Best hand book on Autism for Continued Professional Development CPD and Initial Teacher Training (ITT)
What’s it about? Written by Clare Lawrence who has a PhD in autism education, this book is a fantastic handbook for training teachers about autism. This could be for trainee teachers or more experienced teachers who want to further develop their understanding through their continued professional development.
What did I like about it?
– Doesn’t presume previous understanding– Some educational books can be quite daunting, especially if you feel that you don’t have much prior understanding. What’s particularly great about this book is it doesn’t presume that the reader has an understanding of autism. It starts at the basics (chapter one is titled ‘understanding autism’) and builds on it. And in turn, ensures any misconceptions on the way are addressed and corrected. Clare Lawrence covers everything from behaviour management to relationships and sex education in Autism.
–Range of Contributors providing different angles – As Clare Lawrence writes at the start of the book, the contributors to this book ‘have produced a resource that is rich, varied and original’ and I think she’s spot on. There’s a variety of different contributors and without naming all of them, they include senior lecturers in primary education (such as Sarah Howe and Shaun Thompson) , senior lecturers with a background in secondary education (such as Helen Thornally), Jo Cormack who is a counsellor specialising in picky eating, and wrote ‘Helping Children Develop a Positive Relationship with Food’ (see our review here) and senior lecturers in autism (such as Dr Luke Beardon). Importantly, as with the previous book ‘Education and Girls on the Autism Spectrum’, this book also gives voice to the autistic community; there is a chapter by ‘Greg’ (pseudonym) who is autistic and a teacher. I found reading Greg’s perspective incredibly interesting as his own autism gives him a real insight into the needs of autistic children at the school.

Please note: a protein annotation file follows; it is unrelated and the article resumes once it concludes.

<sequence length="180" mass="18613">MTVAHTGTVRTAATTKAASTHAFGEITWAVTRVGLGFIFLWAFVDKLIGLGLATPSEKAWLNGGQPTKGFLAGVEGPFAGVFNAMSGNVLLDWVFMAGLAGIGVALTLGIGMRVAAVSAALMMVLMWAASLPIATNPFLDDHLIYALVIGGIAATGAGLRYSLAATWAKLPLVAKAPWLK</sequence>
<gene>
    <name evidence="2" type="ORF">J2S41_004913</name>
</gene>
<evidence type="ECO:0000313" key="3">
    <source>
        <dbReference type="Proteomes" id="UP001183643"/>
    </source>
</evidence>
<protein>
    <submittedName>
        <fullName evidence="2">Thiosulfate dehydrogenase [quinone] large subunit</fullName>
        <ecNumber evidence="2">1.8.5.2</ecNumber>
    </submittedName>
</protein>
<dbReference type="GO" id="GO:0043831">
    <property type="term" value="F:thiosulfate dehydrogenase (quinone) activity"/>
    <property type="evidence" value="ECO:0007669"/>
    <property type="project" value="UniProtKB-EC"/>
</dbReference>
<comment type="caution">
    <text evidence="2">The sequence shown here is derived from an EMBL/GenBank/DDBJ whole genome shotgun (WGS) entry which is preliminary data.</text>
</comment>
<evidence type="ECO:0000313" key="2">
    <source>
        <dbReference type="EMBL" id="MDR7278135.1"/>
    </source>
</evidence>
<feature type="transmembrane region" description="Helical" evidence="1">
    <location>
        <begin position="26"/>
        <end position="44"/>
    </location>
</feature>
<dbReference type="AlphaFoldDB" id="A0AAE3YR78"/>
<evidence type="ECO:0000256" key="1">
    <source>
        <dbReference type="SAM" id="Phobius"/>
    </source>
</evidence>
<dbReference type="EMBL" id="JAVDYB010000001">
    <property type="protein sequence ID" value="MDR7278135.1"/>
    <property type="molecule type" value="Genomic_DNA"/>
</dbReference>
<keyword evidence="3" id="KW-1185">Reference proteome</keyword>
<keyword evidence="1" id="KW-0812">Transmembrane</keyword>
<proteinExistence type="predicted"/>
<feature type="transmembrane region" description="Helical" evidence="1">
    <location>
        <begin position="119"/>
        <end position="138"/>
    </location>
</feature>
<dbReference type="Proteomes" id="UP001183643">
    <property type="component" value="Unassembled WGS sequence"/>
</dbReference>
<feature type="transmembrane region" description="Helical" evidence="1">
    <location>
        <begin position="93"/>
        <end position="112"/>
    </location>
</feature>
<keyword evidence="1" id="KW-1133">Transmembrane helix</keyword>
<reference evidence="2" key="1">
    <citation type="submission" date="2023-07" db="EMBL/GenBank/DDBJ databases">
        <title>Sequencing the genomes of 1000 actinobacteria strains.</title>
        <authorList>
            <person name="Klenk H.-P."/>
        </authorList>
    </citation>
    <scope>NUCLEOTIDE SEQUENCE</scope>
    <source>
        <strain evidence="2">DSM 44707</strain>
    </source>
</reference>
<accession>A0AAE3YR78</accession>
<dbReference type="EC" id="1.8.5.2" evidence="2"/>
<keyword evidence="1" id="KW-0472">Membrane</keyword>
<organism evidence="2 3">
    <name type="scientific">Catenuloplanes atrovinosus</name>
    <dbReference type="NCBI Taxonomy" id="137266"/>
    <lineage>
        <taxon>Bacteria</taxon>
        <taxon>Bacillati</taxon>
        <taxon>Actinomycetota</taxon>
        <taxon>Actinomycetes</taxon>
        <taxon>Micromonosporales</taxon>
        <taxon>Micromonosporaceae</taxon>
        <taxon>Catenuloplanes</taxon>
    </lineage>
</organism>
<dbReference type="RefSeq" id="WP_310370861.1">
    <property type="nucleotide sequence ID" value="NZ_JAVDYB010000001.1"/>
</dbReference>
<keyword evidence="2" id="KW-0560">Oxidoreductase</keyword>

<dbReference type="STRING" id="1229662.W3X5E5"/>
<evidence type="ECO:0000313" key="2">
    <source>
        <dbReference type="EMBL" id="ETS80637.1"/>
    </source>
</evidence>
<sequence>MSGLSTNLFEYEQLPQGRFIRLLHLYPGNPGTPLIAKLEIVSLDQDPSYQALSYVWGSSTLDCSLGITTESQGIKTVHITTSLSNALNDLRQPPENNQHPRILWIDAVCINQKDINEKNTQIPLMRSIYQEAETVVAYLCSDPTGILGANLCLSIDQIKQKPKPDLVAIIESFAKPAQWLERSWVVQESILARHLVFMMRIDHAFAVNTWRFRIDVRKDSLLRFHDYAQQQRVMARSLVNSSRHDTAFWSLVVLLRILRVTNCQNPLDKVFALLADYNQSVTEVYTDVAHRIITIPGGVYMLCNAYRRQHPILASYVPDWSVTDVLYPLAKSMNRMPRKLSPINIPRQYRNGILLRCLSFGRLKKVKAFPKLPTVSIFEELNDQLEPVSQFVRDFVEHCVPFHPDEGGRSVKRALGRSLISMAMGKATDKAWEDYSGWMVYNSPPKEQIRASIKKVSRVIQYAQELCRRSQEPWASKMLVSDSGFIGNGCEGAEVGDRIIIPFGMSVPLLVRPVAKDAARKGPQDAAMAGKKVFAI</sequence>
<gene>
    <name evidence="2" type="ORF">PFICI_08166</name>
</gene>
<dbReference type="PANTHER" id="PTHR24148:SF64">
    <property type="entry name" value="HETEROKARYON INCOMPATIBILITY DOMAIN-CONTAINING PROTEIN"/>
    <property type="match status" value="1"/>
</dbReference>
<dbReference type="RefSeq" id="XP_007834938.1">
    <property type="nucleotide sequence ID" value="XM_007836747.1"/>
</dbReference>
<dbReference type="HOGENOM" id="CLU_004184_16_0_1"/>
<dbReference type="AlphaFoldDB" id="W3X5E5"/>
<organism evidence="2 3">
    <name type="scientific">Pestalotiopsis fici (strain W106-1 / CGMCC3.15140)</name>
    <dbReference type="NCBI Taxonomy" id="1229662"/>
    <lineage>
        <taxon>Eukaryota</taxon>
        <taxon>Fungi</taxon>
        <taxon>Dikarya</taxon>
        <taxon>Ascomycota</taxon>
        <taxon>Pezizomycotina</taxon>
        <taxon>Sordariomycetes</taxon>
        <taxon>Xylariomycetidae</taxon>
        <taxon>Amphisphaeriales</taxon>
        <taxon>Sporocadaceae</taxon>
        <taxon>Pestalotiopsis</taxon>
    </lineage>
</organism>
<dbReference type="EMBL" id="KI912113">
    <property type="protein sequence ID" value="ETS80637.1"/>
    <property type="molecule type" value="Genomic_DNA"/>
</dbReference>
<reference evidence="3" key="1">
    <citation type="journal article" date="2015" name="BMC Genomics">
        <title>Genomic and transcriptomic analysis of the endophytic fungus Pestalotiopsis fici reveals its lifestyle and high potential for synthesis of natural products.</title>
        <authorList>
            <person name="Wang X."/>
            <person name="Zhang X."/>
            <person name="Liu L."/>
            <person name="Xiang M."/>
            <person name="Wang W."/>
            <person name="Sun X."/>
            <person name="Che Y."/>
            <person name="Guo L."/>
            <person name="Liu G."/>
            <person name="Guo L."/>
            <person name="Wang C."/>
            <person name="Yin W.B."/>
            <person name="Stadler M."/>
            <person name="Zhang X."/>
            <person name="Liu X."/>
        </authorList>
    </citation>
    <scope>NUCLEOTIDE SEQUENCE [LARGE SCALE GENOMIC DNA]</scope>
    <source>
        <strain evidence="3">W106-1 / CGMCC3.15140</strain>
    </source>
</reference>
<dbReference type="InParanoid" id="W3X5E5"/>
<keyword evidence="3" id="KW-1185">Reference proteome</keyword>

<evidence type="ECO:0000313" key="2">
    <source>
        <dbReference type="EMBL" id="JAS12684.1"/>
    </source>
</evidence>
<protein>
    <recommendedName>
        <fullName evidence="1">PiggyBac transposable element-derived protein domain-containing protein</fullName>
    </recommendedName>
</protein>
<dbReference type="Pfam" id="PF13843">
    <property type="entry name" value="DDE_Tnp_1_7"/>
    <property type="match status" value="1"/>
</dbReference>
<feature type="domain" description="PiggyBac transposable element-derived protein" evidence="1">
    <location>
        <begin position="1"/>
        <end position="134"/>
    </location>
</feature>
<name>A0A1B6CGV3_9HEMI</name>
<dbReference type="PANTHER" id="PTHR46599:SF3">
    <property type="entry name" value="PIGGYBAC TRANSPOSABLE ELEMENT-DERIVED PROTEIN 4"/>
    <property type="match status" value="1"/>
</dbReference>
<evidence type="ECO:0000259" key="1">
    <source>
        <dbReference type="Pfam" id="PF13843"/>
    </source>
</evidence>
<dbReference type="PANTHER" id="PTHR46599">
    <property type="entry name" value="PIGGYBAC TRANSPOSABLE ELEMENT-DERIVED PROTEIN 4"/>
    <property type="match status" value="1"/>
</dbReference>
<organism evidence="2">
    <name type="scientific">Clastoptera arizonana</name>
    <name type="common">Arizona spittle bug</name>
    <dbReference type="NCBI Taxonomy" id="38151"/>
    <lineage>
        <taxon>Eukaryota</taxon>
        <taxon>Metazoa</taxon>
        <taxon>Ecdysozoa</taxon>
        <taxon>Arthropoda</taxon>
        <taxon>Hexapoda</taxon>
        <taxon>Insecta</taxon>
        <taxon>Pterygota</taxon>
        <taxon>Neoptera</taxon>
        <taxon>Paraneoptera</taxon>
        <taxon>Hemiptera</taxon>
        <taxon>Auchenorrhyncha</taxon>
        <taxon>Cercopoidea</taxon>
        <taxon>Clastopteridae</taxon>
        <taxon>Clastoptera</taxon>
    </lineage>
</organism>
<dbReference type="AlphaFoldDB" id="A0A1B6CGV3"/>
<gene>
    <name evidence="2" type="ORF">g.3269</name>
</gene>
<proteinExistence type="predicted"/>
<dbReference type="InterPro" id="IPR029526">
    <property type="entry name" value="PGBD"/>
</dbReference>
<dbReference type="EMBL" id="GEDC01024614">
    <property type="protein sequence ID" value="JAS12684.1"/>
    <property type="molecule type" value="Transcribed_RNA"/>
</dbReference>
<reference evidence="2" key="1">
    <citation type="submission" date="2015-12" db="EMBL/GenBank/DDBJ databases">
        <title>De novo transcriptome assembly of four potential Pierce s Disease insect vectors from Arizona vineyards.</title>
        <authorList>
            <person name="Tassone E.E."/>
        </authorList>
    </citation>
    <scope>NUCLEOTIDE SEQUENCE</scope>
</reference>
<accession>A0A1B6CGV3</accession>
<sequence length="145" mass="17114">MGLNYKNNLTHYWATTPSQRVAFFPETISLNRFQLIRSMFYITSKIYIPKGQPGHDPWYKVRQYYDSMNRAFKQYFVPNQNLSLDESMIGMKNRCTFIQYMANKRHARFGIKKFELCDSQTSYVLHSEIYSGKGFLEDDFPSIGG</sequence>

– Task and Discussion Sections– One of the best parts of this book, for me, were the task and discussion sections in each chapter. They pose questions, provoke thought and encourage discussions. These would be fantastic as part of a series of training sessions for teachers on autism. I personally found them very useful for self study, continuing to develop my own understanding of autism and reflecting on the points made.
Best for re-thinking and ensuring inclusion of autistic children in your school
What’s it about? Written by Dr Rebecca Wood, this brilliant book makes you reflect on how your school is including autistic pupils and provides you with tonnes of ideas of how to improve.
What did I like about it?
–Places the views and perspectives of autistic children and adults at the centre of ensuring inclusion-Each chapter is dotted with quotes from the contributors of this book (which are made up of four autistic children and four autistic adults). The way that the quotes from the contributors have been included is fantastic, in between paragraphs about research and understanding of autism education there are bullet points of short quotes from the autistic contributors. These quotes not only provide first hand, personal evidence of the points made but they also act as a regular reminder that this is about the autistic individuals and their views are important.
– Style- I absolutely loved reading Dr Rebecca Wood’s book. She has such a wonderful style of writing that makes learning enjoyable. It felt more like listening to a very clever and interesting friend chatting to me about her experience and research on Autism, than it was reading an educational book. Her style is informal yet interwoven with facts, quotes and research. She also gets you re-thinking what you already thought you knew about autism and inclusion and opening your mind to new ideas. One such idea that I found particularly interesting was (in brief) embracing an autistic pupil’s Monotropism (that is their ‘tendency to focus on a single issue or activity’) and incorporating their interests into their learning.
-Covers a vast range of areas in one book– This book really covers a great deal of information, from what autism is to sensory issues, classroom support and socialisation. It’s similar in some ways to ‘Teacher Education and Autism’ in that it doesn’t presume knowledge, starts at a basic level and builds on your understanding. And in doing so makes sure to unpick any misconceptions you may have. Even though a lot of information is shared in this book, it cleverly summarises the key points at the end of each chapter, helping you to focus on the ‘take home’ messages.